Erica Carter, recycling coordinator for the Fairfax Solid Waste Management Program, will discuss recycling and the market for recycled plastic.

Don Cammerata, business manager for Virginia Facilities for Covanta, and Frank Capoblanco and Joe Walsh, will discuss how plastics are dealt with at the Lorton Waste to Energy Facility.

Thursday, 29 March 2018

7.30 pm

Main Community Room, Mason Government Center

6507 Columbia Pike, Annandale, VA 22003

RSVP Flint Webb

Wood Frogs in Ellanor C. Lawrence Park

Ellanor C. Lawrence Park

Friday, 9 March, 7.00-8.30 pm

Wood frogs are breeding in vernal pools at Ellanor C. Lawrence Park.  Assist in collecting and releasing frogs and recording data for our amphibian survey.  Wear waterproof boots and bring flashlights.  Cost:  $7.00 per person.  Register with Fairfax County Park Authority Parktakes.

Protect and Preserve Trees in Yards and Neighborhoods

Braddock District Tree Forum 2018

Wednesday, 7 March, 7.30-9.30 pm

Kings Park Library, 9000 Burke Lake Road, Burke VA 22015

Join the Fairfax County Tree Commission to learn about the benefits of trees, current issues facing our trees, tree pests and diseases, and great native trees for homeowners.  Sponsor tables will have additional information on tree care.  Free and open to everyone.  More information.

Coming Soon: The City Nature Challenge! 27-30 April

Citizen scientists throughout the Washington DC metro area will be participating in the 2018 City Nature Challenge, a competition among 60 cities around the world to find and document the diversity of species. No experience required—just a mobile device and a love for nature. Participants will make observations of wild plants and animals using the free iNaturalist app (for Android or Apple).

Why get involved? By participating, you’ll not only get out and see some great urban nature, you’ll help scientists collect data on the biodiversity of our region (and the planet). City Nature Challenge contributors are invited to join the species ID event at the Smithsonian’s Natural History Museum on Monday, 30.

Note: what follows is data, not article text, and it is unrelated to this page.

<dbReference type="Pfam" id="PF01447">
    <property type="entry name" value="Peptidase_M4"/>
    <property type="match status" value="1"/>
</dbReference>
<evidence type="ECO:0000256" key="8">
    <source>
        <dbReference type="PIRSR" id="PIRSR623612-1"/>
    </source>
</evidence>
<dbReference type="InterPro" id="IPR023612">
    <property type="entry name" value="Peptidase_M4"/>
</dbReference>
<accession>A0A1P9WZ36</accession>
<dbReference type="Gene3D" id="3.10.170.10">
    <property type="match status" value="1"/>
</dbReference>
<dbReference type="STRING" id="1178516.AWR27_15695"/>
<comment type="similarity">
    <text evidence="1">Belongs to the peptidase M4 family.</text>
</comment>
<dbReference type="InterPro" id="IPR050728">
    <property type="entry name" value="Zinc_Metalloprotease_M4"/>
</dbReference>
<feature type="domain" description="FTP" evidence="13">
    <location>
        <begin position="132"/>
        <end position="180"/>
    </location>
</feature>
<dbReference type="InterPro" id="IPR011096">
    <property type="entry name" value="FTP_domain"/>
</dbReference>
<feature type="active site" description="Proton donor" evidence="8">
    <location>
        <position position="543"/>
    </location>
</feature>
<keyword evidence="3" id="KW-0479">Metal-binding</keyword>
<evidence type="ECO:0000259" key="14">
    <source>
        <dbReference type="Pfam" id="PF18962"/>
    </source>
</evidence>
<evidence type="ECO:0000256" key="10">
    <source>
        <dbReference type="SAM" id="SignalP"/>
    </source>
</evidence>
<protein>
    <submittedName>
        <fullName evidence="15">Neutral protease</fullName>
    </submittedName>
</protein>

To sign up for an event, create an event, and learn more, click here.

To download the flyer, click here.

 

Explore, Learn, and Record with iNaturalist

Reviewed by Ana Ka’Ahanui

As naturalists, we have many tools out there to help us record, learn and share information about the nature we love. One of my favorite tools is a free app called iNaturalist, aka iNat, available for iPhone and Android. Easy to navigate and with a simple interface, the app makes recording my nature observations on hikes and other outings fast and painless. After snapping a few photos and entering some basic information, I can share my findings on iNaturalist and its community of over 575,000 users worldwide.

You don’t have to be an expert to use it because one of iNat’s nifty features is crowdsourcing identifications. Not sure of that bird you just posted about? No problem! iNat bird lovers and ornithologists can see your post and help you out by suggesting an ID. The more people that validate your finding, “Yes, that’s an Eastern Bluebird!,” the faster your observation becomes “research grade.” So why not become a citizen scientist and share info about the kinds of critters you love? Your findings can be added to almost 7.7 million observations and over 140,000 observed species. Not only will you be contributing to science, you’ll be helping to map out our region’s biodiversity.